Denver City Councilman Charlie Brown listens during a Public Safety Committee meeting at the Denver City and County building on July 11, 2007.

A weekly dive into the pages of Colorado Politics' predecessor, The Colorado Statesman, which started in 1898:

Twenty Years Ago: Denver City Councilwoman Sue Casey’s announcement that she was retiring set off a flurry of municipal politicking as potential candidates scurried to launch their campaigns to replace her.

Former state representative turned public relations director Charlie Brown, D-Denver, was interested in the job. He told reporters voter turnout would be the crucial factor in landing the $57,000/year job. As Brown’s former district made up nearly two thirds of the council district, he felt himself far ahead of the ‘pack.’

“Even though there has been some natural uprooting of residents,” Brown said, “I walked the district twice (in 1980), and I still have about 1,000 lawn signs that could be altered for a city race.”

But Brown wasn’t likely to go without a serious contest for the seat. Arnie Grossman, father of Senate Minority Leader Dan Grossman, said that he was strongly considering a run as well.

“I’m still looking at it,” Grossman said. Contrary to rumors circulating, Grossman said he did in fact fulfill the residency requirements. “Wishful thinking — that’s all they have,” Grossman said of the “rumor mongers.”

Grossman had supported both Federico Peña and Wellington Webb in their races for Denver mayor and said he’d like the chance to make a similar contribution.

“I’m motivated by their leadership,” Grossman said.

But while Grossman may have first sounded like a committed candidate to Colorado Statesman reporters, he surprised them saying he’d actually like to see Lew Cady run for the seat. Cady had spearheaded the citizen effort to keep the name ‘Mile High’ on the Broncos’ football stadium.

“I’d be very interested in his candidacy,” Grossman said.

Cady laughed when Statesman reporters told him of Grossman’s idea. “I’m not even a citizen of Denver. I’m still a resident of Central City. Grossman’s idea is charming but misguided,” he said.

… In other news, state Rep. Dave Schultheis, R-Colorado Springs, told The Statesman that the intent of his Children of Divorce Protection Act was, “… not to prevent a person from escaping an abusive marriage. Rather, it is to protect children against the harmful effects of easy divorce.”

The Children of Divorce Protection Act required couples who had children and were seeking a divorce to undergo one year of counseling before the granting of a divorce decree.

Schultheis stressed to reporters that the law, if passed, would allow for exceptions to be made where physical abuse or serious psychological abuse to one of the spouses could be demonstrated.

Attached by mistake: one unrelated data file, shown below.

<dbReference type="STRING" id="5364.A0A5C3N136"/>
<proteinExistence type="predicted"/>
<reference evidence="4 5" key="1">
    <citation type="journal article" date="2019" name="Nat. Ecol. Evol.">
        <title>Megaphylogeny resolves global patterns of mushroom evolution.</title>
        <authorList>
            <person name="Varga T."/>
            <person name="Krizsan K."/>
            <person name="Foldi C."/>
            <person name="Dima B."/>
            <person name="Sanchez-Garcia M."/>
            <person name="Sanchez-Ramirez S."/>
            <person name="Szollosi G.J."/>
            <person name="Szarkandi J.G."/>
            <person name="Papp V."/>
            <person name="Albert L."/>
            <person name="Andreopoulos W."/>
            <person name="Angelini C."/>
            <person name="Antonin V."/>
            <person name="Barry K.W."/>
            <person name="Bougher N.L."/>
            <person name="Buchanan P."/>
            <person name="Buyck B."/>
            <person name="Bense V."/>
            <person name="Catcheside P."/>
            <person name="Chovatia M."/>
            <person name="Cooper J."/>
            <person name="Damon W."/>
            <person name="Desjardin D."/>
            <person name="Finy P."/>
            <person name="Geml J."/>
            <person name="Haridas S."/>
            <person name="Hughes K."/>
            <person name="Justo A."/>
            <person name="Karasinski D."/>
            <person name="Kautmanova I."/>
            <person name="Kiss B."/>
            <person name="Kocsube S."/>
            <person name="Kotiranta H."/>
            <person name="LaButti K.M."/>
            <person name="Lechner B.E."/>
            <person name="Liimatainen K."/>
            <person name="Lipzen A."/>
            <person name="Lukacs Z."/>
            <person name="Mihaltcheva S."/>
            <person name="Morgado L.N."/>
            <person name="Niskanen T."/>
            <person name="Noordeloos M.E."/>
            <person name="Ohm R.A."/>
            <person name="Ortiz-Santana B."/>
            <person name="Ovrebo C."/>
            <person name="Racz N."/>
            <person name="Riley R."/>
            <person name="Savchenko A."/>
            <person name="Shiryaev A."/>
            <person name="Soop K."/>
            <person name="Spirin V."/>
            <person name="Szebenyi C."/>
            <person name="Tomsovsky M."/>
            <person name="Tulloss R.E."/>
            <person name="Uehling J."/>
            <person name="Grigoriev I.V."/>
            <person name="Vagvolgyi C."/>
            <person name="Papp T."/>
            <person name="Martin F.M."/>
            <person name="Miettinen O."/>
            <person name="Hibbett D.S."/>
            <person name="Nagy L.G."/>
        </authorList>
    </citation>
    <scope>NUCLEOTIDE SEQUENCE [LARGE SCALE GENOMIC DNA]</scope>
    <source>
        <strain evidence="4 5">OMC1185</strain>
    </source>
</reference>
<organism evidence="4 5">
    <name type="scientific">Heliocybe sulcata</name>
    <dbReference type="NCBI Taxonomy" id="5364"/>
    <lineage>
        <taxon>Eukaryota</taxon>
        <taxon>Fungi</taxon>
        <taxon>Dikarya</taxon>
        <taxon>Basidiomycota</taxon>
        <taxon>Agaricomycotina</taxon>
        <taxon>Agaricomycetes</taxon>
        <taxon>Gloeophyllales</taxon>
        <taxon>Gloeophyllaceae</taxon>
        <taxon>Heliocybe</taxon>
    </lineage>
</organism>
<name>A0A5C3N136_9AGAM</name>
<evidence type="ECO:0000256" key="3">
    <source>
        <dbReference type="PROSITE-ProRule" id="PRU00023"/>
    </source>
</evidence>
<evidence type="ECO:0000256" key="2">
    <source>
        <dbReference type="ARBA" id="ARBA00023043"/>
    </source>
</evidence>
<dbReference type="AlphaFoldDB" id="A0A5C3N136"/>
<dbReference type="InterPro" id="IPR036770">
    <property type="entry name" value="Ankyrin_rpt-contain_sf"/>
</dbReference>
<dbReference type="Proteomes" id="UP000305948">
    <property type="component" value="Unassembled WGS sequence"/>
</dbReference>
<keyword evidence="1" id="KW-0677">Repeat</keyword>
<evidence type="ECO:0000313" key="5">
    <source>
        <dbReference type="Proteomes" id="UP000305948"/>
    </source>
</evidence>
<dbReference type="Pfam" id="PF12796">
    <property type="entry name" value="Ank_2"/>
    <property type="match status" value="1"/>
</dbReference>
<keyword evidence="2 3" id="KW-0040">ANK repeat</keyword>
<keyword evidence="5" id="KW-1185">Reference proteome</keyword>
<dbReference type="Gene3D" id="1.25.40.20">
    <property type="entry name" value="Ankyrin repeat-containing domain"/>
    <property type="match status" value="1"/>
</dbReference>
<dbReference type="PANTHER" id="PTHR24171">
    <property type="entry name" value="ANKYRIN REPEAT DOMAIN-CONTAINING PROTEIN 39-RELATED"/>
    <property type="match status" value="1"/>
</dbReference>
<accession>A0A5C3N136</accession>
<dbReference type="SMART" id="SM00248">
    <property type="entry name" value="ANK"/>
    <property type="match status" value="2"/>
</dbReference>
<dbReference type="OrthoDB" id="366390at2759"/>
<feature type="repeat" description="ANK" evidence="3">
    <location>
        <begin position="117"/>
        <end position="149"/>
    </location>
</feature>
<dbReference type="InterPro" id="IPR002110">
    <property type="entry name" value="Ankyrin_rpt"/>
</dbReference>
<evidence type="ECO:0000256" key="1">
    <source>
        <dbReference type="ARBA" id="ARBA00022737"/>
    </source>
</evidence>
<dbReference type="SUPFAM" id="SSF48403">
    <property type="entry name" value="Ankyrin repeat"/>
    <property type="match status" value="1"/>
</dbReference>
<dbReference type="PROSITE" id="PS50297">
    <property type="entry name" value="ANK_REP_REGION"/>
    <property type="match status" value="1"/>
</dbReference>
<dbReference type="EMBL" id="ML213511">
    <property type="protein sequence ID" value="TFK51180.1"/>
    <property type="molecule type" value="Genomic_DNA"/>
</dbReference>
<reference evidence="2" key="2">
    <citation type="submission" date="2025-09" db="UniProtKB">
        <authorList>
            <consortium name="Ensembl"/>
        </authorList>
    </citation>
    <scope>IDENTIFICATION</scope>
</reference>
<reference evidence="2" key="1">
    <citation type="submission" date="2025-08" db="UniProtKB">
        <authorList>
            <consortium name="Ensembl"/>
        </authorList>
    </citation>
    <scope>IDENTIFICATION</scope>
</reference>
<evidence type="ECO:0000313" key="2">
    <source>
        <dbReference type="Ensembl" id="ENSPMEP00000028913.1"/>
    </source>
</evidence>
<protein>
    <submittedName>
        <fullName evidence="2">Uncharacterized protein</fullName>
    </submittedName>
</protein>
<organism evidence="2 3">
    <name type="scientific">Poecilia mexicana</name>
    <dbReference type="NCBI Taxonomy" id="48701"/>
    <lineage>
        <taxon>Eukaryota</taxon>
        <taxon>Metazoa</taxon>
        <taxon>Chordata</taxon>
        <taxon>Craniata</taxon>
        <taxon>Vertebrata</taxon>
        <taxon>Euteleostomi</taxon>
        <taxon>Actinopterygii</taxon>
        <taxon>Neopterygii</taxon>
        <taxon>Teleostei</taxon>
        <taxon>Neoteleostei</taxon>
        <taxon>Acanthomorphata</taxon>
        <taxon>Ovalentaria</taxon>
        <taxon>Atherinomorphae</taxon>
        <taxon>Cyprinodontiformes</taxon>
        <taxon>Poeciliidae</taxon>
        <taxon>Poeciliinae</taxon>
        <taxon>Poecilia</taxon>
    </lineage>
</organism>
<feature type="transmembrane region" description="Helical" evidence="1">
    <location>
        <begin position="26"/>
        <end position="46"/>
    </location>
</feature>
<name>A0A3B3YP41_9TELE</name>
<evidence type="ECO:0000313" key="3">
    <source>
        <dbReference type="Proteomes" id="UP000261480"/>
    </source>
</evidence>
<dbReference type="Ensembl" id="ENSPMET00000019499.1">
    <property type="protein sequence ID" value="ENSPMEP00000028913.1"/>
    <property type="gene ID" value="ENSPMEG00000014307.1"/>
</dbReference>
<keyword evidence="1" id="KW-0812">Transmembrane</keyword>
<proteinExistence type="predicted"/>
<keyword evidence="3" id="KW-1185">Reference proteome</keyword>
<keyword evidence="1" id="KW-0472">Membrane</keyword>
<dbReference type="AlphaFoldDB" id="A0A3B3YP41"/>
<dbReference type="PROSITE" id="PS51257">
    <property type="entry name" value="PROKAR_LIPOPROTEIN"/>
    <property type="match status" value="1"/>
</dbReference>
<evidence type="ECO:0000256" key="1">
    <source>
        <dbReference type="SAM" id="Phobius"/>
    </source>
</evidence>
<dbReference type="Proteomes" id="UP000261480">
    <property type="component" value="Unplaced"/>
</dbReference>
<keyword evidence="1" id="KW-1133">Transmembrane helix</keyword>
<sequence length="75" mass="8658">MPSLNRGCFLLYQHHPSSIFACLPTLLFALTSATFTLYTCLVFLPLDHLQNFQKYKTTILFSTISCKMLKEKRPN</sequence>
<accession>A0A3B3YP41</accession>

Fifteen Years Ago: During a state Senate Ethics Committee probe, Sen. Deanna Hanna, D-Lakewood, made a public apology from the Senate floor about her “lapse of good judgement” in regard to letters she wrote to the Colorado Association of Realtors demanding $1,400 in “reparations.”

Senate Majority Leader Ken Gordon, D-Denver, had filed a formal complaint against Hanna for hastily sending letters to the Jefferson County Realtors Association after she discovered they had donated to her Republican challenger Toni Merrits. This following the JCRA had previously vowed it would not endorse either candidate in the House District 21 race.

Hanna said that she had written the letters “in the aftermath of a tough campaign. I felt that I got screwed in the process and was upset that I was treated so shabbily.”

“I think it’s extortion,” said Senate Minority Leader Andy McElhany, R-Colorado Springs, referring to what Hanna had written.

Meanwhile Republicans had issues of their own when House Majority Leader Joe Stengel, R-Aurora, resigned his leadership position due to controversy swelling over per diem expenses he had filed during a vacation to Hawaii.

While leadership was allowed to draw per diem expenses while the legislature was not in session, the member was required to perform work on behalf of the state during days the expenses were claimed.

“The pay issue had become a major distraction not only for me but for me colleagues,” Stengel said. “The people’s business deserves the full attention of all members and my staying on as minority leader would only serve as a major distraction.

Rachael Wright is the author of the Captain Savva Mystery series, with degrees in Political Science and History from Colorado Mesa University, and is a contributing writer to Colorado Politics and The Colorado Springs Gazette.

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